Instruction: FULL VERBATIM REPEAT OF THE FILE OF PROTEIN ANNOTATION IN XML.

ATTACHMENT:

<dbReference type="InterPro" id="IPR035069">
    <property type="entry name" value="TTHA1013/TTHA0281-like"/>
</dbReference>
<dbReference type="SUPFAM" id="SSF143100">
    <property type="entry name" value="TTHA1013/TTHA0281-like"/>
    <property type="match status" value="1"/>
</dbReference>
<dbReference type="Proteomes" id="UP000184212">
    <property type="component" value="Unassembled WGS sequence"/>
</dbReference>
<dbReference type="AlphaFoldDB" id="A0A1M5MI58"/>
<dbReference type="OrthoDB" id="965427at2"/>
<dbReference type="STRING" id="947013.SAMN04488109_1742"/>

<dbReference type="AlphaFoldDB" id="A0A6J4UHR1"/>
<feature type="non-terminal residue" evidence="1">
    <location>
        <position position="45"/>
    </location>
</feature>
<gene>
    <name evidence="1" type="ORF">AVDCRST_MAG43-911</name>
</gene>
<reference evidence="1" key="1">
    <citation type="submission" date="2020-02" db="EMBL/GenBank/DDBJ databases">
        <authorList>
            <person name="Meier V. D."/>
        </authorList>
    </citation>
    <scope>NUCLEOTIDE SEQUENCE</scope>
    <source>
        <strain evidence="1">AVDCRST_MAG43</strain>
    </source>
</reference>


<dbReference type="InterPro" id="IPR035069">
    <property type="entry name" value="TTHA1013/TTHA0281-like"/>
</dbReference>
<dbReference type="SUPFAM" id="SSF143100">
    <property type="entry name" value="TTHA1013/TTHA0281-like"/>
    <property type="match status" value="1"/>
</dbReference>
<dbReference type="Proteomes" id="UP000184212">
    <property type="component" value="Unassembled WGS sequence"/>
</dbReference>
<dbReference type="AlphaFoldDB" id="A0A1M5MI58"/>
<dbReference type="OrthoDB" id="965427at2"/>
<dbReference type="STRING" id="947013.SAMN04488109_1742"/>

<dbReference type="AlphaFoldDB" id="A0A6J4UHR1"/>
<feature type="non-terminal residue" evidence="1">
    <location>
        <position position="45"/>
    </location>
</feature>
<gene>
    <name evidence="1" type="ORF">AVDCRST_MAG43-911</name>
</gene>
<reference evidence="1" key="1">
    <citation type="submission" date="2020-02" db="EMBL/GenBank/DDBJ databases">
        <authorList>
            <person name="Meier V. D."/>
        </authorList>
    </citation>
    <scope>NUCLEOTIDE SEQUENCE</scope>
    <source>
        <strain evidence="1">AVDCRST_MAG43</strain>
    </source>
</reference>